U.S. Chamber urges 9th Circuit to reverse class action status in Wal-Mart case
WASHINGTON (Legal Newsline)-A federal appeals court should reject the class action certification for a lawsuit claiming that Wal-Mart was discriminatory in its pay and promotion policies, the U.S. Chamber of Commerce said in an amicus brief.
The 9th U.S. District Court of Appeals in San Francisco has agreed to hear the case Dukes v. Wal-Mart. In the original 2001 lawsuit filed in San Francisco, six female workers claimed Wal-Mart paid women less than men and give them fewer promotions.
In December, a three-judge panel at the appeals court heard the request for reconsideration. The panel agreed with the 2004 lower court decision granting class action status. Wal-Mart asked for a hearing before a larger group of judges.
In its filing, the U.S. Chamber of Commerce argued that when a judge in 2004 allowed the case to proceed as a class action, the district judge said that the plaintiffs could prevail based solely on statistical and anecdotal evidence, limiting Wal-Mart's defense.
"The court denied the defendant the opportunity to provide evidence that it acted lawfully," said Robin Conrad, executive vice president of the National Chamber Litigation Center. "With no opportunity to mount a reasonable defense, the high stakes litigation forces employers either to settle a meritless lawsuit, or face financial ruin."
Conrad added that since class certification in 2004, "an overwhelming consensus has emerged that these mega-class actions are too big to manage, and are too likely to deny defendants their rights."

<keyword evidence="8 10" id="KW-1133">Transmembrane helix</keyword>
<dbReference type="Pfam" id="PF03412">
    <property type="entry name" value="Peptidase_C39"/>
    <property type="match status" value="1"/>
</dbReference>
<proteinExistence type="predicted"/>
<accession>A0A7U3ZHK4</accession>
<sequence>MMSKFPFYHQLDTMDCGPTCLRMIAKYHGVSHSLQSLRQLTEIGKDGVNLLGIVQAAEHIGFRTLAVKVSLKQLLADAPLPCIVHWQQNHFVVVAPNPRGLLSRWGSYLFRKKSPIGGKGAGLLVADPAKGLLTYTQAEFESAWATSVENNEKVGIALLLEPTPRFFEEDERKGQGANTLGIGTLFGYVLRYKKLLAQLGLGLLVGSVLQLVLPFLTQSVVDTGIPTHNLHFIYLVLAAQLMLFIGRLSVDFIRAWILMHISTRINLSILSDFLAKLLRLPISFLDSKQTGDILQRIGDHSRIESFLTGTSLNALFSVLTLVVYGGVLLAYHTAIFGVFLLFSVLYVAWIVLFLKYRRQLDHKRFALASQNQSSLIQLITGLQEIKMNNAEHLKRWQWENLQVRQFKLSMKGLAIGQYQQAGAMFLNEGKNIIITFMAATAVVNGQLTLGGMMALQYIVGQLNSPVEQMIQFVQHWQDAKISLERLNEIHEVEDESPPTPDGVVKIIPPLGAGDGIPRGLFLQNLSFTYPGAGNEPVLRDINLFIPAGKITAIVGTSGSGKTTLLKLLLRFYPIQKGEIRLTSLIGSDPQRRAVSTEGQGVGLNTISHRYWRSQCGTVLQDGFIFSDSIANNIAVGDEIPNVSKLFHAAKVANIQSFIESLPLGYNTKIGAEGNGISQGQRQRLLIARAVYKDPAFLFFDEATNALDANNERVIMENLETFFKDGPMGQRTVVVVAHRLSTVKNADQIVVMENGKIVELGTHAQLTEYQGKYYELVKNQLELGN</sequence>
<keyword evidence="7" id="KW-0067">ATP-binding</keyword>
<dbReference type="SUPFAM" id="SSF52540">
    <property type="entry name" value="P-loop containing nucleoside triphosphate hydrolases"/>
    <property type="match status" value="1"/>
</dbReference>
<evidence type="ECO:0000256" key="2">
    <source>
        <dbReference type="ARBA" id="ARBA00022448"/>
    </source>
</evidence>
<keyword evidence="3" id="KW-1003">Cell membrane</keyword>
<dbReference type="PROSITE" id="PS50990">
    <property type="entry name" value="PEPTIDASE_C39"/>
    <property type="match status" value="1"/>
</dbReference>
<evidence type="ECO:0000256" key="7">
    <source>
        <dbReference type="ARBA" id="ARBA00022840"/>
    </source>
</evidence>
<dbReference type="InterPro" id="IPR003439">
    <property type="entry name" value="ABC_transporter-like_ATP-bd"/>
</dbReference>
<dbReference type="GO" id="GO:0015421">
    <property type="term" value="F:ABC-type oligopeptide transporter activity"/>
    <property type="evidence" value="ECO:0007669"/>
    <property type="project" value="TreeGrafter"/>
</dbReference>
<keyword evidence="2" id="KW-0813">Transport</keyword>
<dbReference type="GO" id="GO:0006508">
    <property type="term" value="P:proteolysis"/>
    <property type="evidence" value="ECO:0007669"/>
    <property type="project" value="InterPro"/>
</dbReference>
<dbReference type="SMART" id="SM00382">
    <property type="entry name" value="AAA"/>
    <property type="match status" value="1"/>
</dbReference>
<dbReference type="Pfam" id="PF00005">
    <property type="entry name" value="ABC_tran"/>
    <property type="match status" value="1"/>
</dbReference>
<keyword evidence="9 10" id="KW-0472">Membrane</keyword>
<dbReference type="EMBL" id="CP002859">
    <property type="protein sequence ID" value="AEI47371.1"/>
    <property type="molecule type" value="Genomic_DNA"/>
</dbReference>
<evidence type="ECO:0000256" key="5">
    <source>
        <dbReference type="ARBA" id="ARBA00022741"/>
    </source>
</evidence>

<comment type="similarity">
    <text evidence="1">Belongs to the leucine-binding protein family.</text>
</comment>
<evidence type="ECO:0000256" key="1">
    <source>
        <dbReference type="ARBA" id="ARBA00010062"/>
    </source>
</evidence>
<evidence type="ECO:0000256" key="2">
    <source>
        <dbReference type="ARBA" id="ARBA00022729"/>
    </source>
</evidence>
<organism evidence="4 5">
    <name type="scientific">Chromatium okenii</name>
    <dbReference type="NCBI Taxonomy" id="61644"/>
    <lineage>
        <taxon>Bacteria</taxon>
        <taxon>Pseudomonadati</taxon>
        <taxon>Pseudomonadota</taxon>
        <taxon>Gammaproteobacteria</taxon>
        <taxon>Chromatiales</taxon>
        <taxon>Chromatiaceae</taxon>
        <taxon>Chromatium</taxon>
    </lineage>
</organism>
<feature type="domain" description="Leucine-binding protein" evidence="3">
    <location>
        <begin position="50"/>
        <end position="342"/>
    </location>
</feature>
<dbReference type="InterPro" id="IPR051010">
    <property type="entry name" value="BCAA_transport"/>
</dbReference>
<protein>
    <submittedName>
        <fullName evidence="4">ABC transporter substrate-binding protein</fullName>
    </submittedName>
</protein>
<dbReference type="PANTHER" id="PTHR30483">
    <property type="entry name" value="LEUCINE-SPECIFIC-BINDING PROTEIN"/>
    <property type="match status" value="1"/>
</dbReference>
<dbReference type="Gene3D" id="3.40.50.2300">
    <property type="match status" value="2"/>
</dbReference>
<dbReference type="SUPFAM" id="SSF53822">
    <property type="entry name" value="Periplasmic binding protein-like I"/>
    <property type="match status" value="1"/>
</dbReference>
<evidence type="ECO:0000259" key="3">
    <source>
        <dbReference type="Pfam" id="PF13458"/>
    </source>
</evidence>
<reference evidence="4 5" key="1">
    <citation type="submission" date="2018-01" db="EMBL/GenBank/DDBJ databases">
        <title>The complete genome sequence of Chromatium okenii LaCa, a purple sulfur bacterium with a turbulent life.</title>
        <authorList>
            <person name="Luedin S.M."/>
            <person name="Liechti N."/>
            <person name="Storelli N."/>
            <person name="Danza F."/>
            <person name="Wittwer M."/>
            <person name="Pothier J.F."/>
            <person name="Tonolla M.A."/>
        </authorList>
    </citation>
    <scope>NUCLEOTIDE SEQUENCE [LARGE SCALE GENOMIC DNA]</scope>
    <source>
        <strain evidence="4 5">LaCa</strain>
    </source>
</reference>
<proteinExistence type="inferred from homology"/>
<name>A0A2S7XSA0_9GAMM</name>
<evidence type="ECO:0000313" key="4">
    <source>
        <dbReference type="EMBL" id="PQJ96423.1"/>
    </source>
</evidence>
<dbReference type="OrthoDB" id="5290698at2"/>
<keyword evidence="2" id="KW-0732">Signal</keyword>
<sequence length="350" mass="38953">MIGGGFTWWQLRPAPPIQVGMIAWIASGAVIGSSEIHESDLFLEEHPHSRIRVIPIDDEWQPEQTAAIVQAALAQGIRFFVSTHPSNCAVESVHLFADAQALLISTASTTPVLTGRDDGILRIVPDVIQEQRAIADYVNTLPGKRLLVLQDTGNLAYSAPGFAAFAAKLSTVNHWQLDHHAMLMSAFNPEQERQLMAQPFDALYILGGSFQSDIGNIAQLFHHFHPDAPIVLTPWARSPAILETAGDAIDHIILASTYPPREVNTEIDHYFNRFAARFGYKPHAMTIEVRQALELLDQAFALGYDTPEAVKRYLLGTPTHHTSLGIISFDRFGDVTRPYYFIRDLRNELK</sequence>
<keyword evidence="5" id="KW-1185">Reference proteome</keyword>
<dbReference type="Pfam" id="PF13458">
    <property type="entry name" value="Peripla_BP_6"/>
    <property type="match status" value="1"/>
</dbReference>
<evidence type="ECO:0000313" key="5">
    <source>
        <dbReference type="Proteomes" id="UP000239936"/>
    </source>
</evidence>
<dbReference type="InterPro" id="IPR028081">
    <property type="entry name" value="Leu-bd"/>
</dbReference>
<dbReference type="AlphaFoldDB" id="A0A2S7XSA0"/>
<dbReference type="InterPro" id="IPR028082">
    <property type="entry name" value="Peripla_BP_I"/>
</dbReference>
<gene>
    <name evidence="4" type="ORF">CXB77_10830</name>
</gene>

If the lawsuit's class action status is reversed it could mean that the plaintiffs would need to proceed individually with legal action against the company.
Court papers indicate while women made up 65 percent of Wal-Mart's nonmanagement staff in 2001, but just 33 percent of department managers and 14 percent of the store managers were women.
Wal-Mart Executive Vice President and General Counsel Jeff Gearhart hailed the appeals court decision last month to hear the case as a "positive step" in the litigation.
"It is important to note that the merits of this case have not been considered by the courts, and we believe the experiences alleged by the six individuals who brought this suit are not representative of the experiences of our female associates," Gearhart said in a Feb. 13 statement.
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